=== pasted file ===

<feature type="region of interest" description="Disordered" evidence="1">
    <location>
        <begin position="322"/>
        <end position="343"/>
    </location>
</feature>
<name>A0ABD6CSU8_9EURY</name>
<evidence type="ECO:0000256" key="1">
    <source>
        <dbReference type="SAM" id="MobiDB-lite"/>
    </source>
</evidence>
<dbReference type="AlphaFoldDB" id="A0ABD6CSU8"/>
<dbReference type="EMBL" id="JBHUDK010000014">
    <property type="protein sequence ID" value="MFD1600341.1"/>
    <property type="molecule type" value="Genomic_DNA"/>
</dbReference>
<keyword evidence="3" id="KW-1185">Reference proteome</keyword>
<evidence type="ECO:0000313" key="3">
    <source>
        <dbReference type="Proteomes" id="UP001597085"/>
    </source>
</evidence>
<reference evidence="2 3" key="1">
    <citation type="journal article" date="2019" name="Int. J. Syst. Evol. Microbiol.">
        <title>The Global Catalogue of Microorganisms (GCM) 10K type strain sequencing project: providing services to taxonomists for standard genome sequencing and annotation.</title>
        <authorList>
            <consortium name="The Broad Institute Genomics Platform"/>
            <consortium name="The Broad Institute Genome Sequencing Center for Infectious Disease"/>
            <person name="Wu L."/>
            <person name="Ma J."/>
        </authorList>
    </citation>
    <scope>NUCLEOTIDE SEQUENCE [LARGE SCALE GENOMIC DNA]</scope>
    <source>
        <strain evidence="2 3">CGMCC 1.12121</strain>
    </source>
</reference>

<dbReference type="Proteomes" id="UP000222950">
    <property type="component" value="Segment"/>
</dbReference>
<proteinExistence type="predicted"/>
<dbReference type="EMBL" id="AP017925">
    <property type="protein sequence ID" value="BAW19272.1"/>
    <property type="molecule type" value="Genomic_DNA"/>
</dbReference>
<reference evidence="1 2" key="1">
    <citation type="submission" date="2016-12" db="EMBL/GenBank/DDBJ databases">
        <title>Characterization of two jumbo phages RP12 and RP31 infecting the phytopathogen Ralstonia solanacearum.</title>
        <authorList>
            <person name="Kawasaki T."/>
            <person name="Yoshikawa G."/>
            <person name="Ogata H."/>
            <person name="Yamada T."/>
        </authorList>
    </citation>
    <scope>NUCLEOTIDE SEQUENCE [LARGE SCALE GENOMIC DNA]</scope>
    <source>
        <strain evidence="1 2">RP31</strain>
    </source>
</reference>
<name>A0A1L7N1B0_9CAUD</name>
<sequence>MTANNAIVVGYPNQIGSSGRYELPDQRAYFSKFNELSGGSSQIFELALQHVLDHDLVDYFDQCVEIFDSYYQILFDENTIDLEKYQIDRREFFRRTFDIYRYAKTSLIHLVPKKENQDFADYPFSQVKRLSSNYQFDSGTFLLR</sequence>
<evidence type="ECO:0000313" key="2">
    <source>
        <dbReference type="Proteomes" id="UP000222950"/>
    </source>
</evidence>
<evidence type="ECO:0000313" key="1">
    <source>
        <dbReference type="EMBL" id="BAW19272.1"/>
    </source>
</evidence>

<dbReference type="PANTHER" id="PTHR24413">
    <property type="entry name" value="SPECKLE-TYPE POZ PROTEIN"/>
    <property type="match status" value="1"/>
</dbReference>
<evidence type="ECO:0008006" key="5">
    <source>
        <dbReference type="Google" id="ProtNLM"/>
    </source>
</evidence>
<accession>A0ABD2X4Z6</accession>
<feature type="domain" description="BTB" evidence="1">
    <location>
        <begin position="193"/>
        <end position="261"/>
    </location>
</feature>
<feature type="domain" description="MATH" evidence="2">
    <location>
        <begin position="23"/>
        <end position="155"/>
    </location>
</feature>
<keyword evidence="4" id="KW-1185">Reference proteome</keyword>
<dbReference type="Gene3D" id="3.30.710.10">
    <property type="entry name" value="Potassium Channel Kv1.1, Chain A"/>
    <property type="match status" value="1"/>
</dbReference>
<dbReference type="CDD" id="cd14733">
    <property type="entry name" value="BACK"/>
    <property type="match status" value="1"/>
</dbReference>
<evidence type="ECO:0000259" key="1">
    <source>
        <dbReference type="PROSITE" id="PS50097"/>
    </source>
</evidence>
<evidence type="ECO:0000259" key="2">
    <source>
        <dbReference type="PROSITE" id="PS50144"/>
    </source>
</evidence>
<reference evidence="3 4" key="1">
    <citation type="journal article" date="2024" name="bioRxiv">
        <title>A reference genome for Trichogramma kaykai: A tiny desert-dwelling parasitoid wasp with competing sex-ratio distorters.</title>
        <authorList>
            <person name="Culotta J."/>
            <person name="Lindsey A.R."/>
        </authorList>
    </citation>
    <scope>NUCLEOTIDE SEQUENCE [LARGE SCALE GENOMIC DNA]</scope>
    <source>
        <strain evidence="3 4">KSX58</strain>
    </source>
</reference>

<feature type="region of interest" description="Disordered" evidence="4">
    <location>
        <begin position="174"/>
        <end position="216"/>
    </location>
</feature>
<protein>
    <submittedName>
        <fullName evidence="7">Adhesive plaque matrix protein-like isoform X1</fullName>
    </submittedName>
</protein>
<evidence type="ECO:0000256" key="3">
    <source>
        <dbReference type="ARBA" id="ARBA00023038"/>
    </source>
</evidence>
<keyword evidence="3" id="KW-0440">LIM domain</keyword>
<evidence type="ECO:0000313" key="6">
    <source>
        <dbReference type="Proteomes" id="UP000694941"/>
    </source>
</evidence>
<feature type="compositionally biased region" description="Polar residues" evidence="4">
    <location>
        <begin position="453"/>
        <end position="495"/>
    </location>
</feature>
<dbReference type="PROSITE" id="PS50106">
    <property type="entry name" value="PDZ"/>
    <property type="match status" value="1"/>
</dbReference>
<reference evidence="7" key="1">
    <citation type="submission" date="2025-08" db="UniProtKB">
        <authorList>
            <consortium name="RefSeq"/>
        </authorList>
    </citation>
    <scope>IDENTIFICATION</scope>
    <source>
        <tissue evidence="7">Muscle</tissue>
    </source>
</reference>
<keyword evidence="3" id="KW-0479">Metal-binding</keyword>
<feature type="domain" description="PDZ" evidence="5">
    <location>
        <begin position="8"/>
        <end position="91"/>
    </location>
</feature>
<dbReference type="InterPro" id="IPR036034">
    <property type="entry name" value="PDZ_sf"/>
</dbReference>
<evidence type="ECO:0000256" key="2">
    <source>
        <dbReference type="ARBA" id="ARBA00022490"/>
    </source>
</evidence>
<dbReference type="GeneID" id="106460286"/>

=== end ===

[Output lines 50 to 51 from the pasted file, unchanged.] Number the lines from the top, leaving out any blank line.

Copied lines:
        <authorList>
            <person name="Kawasaki T."/>